Brenden Schooler is new to the Red River Showdown, but he’s no stranger to intense rivalries.
Texas’ graduate transfer slot receiver played in the annual rivalry between Oregon and Oregon State three times as a Duck. Schooler said playing in the matchup helped him understand the intensity of nationally known rivalry games, like the Red River Rivalry at the Cotton Bowl.
Yet three months ago, Texas fans never would have imagined Schooler donning burnt orange and white and preparing for his first battle for the Golden Hat.
Schooler announced his transfer from Oregon to Arizona in late December after spending four seasons with the Ducks, but missed most of the 2019 season with a foot injury. He anticipated playing for the Wildcats in 2020.
But when the Pac-12 initially announced it would not play football in early August, Schooler looked elsewhere to play football. He landed in Texas two weeks before the season started.
“It was definitely nerve-wracking to say the least … because once the Pac-12 came out and said they’re not going to have a season, (I had) to find somewhere to play,” Schooler said. “(I didn’t) want to wait an extra year (to play), so once (I) hit the portal, it was a waiting game. Minutes felt like hours, and hours felt like days. I’m just so thankful that Texas came in and gave me this opportunity.”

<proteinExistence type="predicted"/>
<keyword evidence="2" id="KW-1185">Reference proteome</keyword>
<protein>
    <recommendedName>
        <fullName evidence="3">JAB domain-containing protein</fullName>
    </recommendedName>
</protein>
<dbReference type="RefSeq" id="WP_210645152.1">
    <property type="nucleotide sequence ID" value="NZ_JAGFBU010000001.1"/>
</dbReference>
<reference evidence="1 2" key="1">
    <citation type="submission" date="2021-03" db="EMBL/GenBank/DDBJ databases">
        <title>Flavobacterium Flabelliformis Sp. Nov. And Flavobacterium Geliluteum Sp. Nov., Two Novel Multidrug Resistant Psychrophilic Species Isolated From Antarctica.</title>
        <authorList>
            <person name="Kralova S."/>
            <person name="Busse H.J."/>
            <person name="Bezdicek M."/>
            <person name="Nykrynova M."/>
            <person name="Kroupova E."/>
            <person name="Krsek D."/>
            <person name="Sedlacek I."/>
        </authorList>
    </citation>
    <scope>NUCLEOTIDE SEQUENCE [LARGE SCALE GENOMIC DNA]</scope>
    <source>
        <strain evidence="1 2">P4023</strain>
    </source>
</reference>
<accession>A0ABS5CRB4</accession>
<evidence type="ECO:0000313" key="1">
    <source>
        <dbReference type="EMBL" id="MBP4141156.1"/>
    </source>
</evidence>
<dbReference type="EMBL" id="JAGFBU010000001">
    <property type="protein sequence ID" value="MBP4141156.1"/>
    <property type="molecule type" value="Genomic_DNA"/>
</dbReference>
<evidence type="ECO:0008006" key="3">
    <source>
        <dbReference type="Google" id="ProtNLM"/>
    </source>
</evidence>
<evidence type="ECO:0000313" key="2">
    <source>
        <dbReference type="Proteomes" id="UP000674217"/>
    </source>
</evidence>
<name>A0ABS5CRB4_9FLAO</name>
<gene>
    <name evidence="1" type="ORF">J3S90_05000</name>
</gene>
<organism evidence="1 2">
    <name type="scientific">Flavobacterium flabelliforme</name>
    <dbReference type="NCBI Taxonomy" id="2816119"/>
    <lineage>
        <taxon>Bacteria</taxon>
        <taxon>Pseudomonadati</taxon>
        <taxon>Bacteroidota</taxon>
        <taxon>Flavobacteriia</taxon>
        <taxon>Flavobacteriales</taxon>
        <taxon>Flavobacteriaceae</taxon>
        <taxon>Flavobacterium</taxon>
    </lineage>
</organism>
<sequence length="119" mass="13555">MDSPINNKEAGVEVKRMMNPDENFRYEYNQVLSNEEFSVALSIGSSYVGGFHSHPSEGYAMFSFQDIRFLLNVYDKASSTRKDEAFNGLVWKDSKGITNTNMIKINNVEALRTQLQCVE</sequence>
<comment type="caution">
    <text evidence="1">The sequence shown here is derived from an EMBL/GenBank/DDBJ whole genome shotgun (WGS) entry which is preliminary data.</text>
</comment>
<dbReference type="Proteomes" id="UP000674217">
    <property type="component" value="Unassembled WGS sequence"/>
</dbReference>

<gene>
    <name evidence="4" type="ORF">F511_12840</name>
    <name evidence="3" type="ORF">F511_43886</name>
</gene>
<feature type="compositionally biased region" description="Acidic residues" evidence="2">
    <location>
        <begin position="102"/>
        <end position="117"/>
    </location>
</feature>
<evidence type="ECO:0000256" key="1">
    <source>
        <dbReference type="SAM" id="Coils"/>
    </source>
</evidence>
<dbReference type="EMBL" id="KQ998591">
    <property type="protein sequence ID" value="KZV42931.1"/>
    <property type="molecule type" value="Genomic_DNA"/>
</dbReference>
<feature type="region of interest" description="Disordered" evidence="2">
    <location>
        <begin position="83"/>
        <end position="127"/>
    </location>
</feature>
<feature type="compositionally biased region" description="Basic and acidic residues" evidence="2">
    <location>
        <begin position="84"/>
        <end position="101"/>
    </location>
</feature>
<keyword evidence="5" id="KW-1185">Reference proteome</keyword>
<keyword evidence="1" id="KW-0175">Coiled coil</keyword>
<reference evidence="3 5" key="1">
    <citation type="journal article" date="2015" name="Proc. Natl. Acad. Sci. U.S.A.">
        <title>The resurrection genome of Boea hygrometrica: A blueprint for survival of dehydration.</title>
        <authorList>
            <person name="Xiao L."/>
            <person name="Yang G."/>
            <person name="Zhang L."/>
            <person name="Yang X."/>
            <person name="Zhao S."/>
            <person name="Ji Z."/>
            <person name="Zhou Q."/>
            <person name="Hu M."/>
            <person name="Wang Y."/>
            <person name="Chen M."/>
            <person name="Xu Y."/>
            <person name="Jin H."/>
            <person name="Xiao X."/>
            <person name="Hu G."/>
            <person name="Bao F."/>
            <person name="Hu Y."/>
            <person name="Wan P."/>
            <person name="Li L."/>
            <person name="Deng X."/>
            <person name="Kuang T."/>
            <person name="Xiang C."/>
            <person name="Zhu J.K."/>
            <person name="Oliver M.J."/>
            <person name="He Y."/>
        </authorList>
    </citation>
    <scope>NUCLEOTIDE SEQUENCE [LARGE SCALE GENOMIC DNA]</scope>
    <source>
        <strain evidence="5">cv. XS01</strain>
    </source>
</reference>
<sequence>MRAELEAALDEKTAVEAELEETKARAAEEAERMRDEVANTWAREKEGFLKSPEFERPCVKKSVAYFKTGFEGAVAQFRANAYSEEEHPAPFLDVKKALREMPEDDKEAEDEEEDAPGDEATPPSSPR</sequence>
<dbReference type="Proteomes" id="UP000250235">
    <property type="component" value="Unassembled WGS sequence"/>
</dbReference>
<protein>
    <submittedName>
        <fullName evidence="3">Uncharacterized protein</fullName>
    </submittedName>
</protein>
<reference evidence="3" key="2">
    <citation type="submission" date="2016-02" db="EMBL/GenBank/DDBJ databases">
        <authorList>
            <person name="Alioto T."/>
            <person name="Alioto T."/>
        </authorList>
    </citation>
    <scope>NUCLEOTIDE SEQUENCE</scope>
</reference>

Coaches and players challenged Schooler to learn the entire offensive playbook quickly and develop a reliable chemistry with his teammates. He met with one of the team’s graduate assistants to learn the offense and hand signals as quickly as he could and frequently went to senior quarterback Sam Ehlinger with questions.
Schooler said he developed a confident on-field relationship with Ehlinger over the next two weeks as he was brought up to speed. He learned when Ehlinger expects him to break on his routes, how to adjust his route depending on the down and distance, and how Ehlinger expects him to read the secondary’s coverage.
Two weeks later, the coaching staff tasked Schooler with moving from “Z” receiver, his natural position, to “H” receiver when several Longhorns suffered injuries at the position.
Ehlinger said Schooler’s effort in learning the playbook at two positions helped build trust between the quarterback and receiver and praised his ability to learn the position so fast.
“A lot of guys can't even learn the whole offense down with extreme detail over a whole season, let alone in two weeks,” Ehlinger said.
As impressed with Schooler’s football intelligence as Ehlinger is, offensive coordinator Mike Yurcich said the receiver's experience helped him learn a new offense so quickly.
“I think those guys that have been coached in different systems that are similar to ours, the learning curve changes, so I’m not too surprised,” Yurcich said. “He’s a very intelligent person.”
Saturday’s matchup in the Cotton Bowl won’t be anything like what Schooler experienced in the rivalry between Oregon and Oregon State. However, if Texas plays to its potential, Schooler expects to leave his first Red River Rivalry with a victory.
“This week, the team just needs to come out with that mindset that we know we’re capable of,” Schooler said. “We need to not let ourselves get in the way, and we need to take care of our business. And once we do that we’re going to be completely fine.”